People with septicaemia may develop a red rash of tiny ‘pin pricks’, which can develop into purple bruising.
This rash does not fade under pressure.
How to perform the meningitis glass test
The meningitis glass test
- Press the side of a clear glass firmly against the skin
- Spots/rash may fade at first
- Keep checking
- Fever with spots/rash that do not fade under pressure is a medical emergency
- Do not wait for a rash. If someone is ill and getting worse, get medical help immediately
On dark skin, the spots/rash can be more difficult to see. Be aware of all meningitis signs and symptoms.
What is the rash?
- Meningococcal bacteria can cause meningitis and septicaemia
- People will often have both together
- When the bacteria are in the bloodstream, they multiply rapidly and begin to release endotoxins (poisons) from their outer coating
- The body’s natural defences have little effect on these poisons and eventually blood vessels become damaged. As septicaemia advances, it affects the whole body and can cause organ damage or failure
- The rash associated with septicaemia is caused by blood leaking into the tissues under the skin
It’s important to know that septicaemia can also cause other more specific symptoms to look out for (as well as the red rash):
- Fever with cold hands and feet
- Joint or muscle pain
- Rapid breathing
- Stomach cramps and diarrhoea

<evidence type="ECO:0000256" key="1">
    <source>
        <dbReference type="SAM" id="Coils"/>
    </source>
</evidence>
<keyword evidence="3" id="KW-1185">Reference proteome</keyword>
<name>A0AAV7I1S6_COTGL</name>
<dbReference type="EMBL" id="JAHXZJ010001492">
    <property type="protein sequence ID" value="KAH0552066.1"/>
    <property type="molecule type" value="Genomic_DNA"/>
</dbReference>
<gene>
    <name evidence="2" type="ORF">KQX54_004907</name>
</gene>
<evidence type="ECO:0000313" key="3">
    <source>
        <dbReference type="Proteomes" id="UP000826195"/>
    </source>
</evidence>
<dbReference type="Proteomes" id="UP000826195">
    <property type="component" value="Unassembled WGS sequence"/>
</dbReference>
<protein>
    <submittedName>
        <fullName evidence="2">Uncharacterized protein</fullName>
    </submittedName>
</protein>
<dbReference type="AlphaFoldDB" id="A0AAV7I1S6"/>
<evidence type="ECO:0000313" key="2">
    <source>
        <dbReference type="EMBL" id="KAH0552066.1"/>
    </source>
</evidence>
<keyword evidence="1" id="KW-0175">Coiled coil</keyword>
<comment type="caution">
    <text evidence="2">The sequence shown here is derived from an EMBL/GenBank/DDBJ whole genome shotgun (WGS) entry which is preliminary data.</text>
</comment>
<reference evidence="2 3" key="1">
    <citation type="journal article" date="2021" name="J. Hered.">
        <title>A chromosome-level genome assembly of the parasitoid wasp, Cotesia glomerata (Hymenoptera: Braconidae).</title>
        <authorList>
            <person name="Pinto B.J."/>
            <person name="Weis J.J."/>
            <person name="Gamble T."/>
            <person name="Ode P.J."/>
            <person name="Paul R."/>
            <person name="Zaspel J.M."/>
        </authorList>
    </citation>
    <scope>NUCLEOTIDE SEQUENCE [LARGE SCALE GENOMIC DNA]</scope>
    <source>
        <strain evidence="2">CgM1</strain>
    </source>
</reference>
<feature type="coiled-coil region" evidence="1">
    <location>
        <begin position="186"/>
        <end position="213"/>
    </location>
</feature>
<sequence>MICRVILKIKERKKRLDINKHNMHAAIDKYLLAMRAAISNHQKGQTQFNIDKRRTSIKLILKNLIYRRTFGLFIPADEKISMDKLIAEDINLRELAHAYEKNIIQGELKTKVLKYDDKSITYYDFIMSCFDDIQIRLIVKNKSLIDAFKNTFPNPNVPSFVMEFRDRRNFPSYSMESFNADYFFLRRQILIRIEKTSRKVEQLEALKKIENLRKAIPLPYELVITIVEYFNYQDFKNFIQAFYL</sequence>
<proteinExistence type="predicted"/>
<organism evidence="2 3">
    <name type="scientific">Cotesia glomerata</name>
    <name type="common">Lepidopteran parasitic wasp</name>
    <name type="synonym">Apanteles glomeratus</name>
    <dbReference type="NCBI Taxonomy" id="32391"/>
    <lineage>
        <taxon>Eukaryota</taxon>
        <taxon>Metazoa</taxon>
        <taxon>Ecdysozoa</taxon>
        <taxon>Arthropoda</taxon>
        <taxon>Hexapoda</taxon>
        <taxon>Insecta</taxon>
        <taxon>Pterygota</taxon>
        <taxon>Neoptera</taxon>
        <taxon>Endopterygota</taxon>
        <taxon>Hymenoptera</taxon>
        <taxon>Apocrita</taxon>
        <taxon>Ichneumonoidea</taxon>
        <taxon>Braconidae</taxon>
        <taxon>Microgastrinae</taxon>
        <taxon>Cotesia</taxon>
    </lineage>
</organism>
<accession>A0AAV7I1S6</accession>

If you are worried about spotting the symptoms in time, let us help you. Download our free meningitis symptoms app on your smartphone, or request one of our free credit-card sized signs and symptoms cards by calling our Meningitis Helpline on 0808 80 10 388.
Septicaemia and sepsis
Many medical experts now use the term sepsis instead of septicaemia. Sepsis describes the life-threatening condition that arises when the body's response to an infection injures its own tissues and organs.
Concerned about meningitis?
- If you live on your own, always make sure you tell someone if you are not feeling well. They can check up on you and take action if needed
- Trust your instincts. You know your loved ones, and your own body, best
- Describe the symptoms and say you think it could be meningitis or septicaemia
- Early diagnosis can be difficult. If you have had medical advice and are still worried, get medical help again
Do not wait for a rash. If someone is ill and getting worse, get medical help immediately.
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